Constance Rourke was born in Cleveland, Ohio, and raised in Grand Rapids, Michigan, by her mother, a teacher and principal who implemented progressive educational reforms and encouraged Constance to become independent-minded. In 1903, she went to Vassar College, where she learned social criticism as a method of analyzing texts. After graduation, she taught for a year, then won a scholarship to go to England and Europe to travel and engage in further study. She returned to become an English instructor at Vassar from 1910 to 1915. She left Vassar to become a professional writer, and began contributing books reviews and literary criticism to national magazines such as The Nation and The New Republic. Her first published book was Trumpets of Jubilee (1927), a study of popular figures in American culture. She went on to write individual biographies of notable Americans such as John James Audubon, P.T. Barnum, Lotta Crabtree, and Davy Crockett, and books exploring different aspects of American culture, history, and literature. Her most famous and influential book was American Humor: A Study of the National Character, first published in 1931. It is now considered essential to the creation of the scholarly field of American studies, including American popular culture and folk culture. Many of her works are regularly anthologized.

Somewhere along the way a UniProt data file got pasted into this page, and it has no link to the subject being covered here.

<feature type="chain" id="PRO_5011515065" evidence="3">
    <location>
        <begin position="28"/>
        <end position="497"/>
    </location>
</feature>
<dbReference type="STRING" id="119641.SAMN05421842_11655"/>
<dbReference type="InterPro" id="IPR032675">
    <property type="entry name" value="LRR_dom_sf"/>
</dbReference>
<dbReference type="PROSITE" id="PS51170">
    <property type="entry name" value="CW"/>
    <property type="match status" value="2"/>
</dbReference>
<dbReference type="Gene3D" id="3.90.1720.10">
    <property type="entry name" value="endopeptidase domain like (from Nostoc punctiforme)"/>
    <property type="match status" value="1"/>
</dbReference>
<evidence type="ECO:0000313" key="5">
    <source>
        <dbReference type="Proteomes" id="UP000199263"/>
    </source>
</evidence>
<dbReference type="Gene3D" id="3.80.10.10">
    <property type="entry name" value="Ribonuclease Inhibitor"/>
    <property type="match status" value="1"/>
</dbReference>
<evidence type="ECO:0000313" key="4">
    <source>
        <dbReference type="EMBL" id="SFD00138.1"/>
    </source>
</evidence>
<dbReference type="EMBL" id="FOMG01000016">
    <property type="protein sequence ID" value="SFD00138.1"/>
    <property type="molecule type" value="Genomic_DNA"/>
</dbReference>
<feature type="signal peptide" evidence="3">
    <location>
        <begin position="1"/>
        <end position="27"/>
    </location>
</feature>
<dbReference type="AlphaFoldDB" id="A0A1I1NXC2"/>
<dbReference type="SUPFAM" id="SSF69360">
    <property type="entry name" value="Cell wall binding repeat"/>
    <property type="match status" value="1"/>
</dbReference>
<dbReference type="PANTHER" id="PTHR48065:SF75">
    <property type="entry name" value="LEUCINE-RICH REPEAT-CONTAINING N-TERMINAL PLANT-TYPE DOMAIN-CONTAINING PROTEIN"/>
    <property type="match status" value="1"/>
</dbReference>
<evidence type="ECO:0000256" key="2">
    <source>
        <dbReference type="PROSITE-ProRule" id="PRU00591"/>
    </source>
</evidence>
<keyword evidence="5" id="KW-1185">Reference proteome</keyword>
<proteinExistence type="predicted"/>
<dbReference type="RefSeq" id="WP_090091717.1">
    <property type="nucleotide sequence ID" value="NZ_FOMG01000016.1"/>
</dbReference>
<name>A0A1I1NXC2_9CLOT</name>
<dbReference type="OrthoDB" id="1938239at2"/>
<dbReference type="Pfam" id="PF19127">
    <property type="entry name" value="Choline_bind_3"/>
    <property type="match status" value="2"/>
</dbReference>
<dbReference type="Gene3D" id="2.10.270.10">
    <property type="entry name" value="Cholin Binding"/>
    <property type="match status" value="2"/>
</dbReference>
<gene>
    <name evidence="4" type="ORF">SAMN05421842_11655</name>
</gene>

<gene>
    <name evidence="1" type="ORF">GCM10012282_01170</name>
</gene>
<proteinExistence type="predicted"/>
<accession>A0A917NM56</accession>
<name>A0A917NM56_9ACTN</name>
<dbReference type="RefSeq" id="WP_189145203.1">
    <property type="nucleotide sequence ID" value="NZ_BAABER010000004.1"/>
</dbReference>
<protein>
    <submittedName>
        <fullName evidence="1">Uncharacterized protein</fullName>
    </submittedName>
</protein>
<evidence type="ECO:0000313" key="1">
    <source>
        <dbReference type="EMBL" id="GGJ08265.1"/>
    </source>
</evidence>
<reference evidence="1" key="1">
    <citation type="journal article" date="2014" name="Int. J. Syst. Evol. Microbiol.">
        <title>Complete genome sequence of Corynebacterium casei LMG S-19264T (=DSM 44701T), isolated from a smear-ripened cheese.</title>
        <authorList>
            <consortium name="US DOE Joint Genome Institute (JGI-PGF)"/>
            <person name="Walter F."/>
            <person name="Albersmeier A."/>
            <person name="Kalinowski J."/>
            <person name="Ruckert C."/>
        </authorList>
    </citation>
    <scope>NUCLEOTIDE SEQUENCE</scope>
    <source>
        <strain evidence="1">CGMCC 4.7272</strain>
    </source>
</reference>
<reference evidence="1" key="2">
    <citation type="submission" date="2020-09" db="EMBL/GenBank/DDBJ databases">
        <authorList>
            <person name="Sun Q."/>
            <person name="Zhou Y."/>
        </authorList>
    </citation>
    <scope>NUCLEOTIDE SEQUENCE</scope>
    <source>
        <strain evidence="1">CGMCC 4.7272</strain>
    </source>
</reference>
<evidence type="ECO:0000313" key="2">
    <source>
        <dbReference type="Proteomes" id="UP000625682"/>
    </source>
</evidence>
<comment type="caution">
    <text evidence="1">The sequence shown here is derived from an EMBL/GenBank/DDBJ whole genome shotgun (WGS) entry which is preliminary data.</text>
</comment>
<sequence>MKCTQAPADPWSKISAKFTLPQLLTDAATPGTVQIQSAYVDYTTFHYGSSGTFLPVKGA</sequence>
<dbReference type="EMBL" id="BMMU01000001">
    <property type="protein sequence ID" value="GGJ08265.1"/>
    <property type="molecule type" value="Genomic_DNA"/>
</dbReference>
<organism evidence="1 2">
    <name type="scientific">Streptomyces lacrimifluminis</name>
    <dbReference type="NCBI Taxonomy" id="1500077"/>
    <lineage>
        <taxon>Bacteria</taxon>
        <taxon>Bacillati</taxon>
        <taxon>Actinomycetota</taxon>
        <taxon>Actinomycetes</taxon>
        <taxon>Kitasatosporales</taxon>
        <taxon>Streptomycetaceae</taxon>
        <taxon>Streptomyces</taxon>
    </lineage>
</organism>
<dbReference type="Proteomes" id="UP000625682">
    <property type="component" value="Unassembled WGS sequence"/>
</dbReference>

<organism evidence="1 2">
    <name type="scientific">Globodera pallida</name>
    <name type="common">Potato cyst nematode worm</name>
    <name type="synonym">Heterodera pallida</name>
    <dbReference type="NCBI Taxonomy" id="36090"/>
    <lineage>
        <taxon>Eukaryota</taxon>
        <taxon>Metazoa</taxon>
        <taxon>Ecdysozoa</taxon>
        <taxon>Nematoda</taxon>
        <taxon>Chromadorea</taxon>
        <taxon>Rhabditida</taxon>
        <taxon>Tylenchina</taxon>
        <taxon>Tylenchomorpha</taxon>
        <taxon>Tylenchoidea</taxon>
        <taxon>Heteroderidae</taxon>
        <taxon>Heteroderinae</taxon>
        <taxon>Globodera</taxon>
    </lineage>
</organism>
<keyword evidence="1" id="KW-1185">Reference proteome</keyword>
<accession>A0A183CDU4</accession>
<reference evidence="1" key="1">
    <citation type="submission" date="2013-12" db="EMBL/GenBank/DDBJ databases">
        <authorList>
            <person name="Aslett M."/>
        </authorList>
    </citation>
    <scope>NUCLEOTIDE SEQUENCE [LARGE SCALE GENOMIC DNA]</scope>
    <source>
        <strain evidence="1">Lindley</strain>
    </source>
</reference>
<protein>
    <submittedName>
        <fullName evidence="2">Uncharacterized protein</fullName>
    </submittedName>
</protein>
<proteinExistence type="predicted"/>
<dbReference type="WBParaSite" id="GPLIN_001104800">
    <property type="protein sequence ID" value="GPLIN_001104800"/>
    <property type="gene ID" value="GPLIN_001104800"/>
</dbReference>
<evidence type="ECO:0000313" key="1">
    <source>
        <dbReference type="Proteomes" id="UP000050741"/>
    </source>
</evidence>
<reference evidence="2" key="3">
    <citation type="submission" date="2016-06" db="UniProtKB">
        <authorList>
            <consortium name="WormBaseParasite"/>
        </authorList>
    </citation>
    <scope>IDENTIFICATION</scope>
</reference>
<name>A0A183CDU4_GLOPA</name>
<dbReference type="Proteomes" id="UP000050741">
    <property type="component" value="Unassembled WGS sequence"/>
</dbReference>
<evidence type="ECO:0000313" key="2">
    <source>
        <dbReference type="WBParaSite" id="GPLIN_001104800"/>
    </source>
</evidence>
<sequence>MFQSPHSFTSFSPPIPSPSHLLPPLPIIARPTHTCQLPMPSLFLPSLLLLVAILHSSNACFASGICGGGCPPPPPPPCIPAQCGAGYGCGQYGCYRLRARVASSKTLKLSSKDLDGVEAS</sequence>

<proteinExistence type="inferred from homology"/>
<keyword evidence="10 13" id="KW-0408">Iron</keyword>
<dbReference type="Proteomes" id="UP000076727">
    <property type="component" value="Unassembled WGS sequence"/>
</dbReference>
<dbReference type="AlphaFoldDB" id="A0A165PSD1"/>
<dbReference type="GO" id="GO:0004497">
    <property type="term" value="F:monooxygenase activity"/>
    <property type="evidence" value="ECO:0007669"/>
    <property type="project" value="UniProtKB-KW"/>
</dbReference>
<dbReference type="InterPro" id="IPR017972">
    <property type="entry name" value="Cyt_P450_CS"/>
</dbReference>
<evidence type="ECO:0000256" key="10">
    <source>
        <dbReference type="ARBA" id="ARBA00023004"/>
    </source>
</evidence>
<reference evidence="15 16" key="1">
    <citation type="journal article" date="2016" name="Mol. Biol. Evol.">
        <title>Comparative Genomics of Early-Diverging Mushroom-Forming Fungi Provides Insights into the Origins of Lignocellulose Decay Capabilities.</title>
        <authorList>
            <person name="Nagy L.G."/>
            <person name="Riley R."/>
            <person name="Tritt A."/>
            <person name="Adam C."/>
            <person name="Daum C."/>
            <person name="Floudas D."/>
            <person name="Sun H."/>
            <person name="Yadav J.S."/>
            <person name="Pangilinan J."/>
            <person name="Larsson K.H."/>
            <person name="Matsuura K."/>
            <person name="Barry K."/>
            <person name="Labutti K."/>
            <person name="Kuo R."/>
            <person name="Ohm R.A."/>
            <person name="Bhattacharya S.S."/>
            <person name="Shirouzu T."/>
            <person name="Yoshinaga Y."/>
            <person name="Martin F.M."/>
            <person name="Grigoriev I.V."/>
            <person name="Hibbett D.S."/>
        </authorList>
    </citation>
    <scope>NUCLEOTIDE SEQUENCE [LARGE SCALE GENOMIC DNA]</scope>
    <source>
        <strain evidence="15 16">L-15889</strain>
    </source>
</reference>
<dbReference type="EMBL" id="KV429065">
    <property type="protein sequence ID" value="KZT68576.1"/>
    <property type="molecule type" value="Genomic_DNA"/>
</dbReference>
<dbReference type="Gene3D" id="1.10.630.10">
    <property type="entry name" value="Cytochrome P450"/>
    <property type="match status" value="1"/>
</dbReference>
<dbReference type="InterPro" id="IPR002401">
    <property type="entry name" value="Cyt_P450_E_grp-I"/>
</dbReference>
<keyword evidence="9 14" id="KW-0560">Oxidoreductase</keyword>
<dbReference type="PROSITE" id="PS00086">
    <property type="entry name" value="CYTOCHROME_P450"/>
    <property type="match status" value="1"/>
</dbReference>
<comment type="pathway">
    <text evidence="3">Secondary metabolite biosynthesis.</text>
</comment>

She was writing a five-volume book, The Roots of American Culture, but had completed only three unpublished volumes when she died at age 55 in 1941.